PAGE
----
NEW YORK/WILMINGTON, Del (Reuters) - The Denver Broncos professional football team will acquire the naming rights to its Mile High Stadium from Sports Authority after the bankrupt U.S. sporting goods retailer failed to find a new sponsor for the venue, according to a Tuesday court filing.
The deal comes less than three weeks before the Broncos’ first preseason game against the San Francisco 49ers on Aug. 20. The National Football League regular season begins Sept. 8.
Sports Authority acquired the naming rights in 2011 but the chain filed for bankruptcy in March, citing, in part, debt from a buyout and loss of market shares to rivals.
The retailer extensively marketed its naming rights for the stadium as part of the sale of its assets, but no cash bids came in, according to the filing.
Sports Authority extended the deadline for bids on the rights several times, as potential buyers considered the contract, which runs for five seasons until 2021, according to an advertisement for it.
The retailer contacted more than 200 potential buyers, and seven looked at the online data room for the contract, according to the filing.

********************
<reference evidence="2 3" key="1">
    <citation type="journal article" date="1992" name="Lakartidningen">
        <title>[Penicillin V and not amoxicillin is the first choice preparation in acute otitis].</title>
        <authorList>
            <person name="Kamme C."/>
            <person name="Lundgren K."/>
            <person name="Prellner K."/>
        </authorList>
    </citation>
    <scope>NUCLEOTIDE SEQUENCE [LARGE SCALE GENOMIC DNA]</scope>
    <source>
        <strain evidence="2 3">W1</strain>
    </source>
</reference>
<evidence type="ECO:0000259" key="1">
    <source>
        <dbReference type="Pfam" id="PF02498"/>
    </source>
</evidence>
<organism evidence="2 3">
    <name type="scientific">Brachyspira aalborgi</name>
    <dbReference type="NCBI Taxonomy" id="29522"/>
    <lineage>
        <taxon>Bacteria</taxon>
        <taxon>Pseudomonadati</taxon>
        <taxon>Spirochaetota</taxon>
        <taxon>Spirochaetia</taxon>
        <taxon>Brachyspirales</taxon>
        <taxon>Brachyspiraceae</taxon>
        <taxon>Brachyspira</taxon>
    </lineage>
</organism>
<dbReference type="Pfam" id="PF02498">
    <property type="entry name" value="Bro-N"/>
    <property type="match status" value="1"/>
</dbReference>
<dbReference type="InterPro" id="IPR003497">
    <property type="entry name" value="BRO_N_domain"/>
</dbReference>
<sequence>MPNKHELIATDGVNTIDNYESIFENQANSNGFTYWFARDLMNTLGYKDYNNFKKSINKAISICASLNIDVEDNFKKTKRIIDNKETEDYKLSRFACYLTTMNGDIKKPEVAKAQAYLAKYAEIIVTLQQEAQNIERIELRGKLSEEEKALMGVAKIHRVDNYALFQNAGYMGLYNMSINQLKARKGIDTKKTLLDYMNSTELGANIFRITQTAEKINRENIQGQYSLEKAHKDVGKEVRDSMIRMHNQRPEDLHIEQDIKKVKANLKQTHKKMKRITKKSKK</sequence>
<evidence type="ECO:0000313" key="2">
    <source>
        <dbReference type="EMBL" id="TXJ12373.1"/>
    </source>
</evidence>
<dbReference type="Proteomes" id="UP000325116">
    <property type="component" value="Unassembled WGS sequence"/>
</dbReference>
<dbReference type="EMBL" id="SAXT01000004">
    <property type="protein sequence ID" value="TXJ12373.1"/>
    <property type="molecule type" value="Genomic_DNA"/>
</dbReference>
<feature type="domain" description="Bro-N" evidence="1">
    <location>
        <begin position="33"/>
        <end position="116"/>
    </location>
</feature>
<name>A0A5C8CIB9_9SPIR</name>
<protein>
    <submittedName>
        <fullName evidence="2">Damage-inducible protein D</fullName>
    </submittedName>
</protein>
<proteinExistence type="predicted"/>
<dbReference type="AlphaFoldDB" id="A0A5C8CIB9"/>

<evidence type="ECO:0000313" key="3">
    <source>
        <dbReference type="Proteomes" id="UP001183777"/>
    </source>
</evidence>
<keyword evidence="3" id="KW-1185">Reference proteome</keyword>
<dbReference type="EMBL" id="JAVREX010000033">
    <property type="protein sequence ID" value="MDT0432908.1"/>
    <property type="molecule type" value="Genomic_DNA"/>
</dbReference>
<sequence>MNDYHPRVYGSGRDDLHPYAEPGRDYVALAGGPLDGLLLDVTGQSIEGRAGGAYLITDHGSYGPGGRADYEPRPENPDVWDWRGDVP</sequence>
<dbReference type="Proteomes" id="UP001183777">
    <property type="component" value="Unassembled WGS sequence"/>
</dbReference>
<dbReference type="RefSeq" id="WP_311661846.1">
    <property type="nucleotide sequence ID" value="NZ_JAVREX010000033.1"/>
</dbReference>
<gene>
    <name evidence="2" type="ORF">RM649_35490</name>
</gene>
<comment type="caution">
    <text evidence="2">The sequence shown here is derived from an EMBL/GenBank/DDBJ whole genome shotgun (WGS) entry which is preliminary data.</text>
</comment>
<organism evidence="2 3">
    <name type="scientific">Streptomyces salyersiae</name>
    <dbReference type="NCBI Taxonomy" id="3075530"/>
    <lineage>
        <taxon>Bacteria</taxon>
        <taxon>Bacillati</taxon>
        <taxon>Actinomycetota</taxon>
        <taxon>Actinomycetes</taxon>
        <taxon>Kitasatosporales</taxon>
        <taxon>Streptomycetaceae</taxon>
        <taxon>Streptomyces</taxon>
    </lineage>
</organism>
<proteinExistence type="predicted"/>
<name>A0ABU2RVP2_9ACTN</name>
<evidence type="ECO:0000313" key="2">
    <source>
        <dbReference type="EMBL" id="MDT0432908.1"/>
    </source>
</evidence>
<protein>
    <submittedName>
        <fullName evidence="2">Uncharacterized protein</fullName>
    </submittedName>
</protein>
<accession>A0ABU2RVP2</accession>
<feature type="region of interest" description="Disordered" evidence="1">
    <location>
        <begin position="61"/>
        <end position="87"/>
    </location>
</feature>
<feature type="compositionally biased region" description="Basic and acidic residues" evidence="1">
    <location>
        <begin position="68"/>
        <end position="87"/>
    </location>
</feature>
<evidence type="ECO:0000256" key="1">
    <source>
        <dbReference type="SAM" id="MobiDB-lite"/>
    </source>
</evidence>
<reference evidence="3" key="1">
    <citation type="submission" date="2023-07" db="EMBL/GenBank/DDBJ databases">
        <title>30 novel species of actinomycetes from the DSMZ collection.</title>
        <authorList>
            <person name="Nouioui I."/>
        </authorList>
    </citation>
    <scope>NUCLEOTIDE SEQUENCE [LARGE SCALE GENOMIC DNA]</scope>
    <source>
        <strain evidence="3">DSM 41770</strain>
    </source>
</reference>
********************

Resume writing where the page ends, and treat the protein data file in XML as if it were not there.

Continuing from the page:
A spokesman for Sports Authority did not immediately return a request for comment.
The Denver Broncos said in a statement that the name of the stadium, Sports Authority Field at Mile High, has not yet changed, and there was no timetable for securing a new naming rights agreement.
“The Broncos look forward to working with the (owner of the stadium) in establishing a new long-term relationship with a stadium naming rights partner,” the Broncos said.
A U.S. bankruptcy court judge must still approve the transfer of the contract to the Broncos, which it will share with the company that manages the stadium.
Nels Popp, a professor at the University of North Carolina, said he would shocked if the team does not find a stadium sponsor, but he expected it could take a year as the deals often involve add-ons such as conference space and season tickets.
“Fans think of it just as the name on the building, of slapping logos on the building and it’s done,” he said. “It tends to be a lot more involved than that.”
The deal calls for Sports Authority to pay $50,000 to the team and company. The team and company will assume the obligation to make a payment of $3.6 million that was due Aug. 1 under the contract.
Sports Authority sold the rest of its intellectual property, including its e-commerce website, SportsAuthority.com, a loyalty program and customer files, to competitor Dick’s Sporting Goods Inc earlier this summer.
Editing by Steve Orlofsky and Richard Chang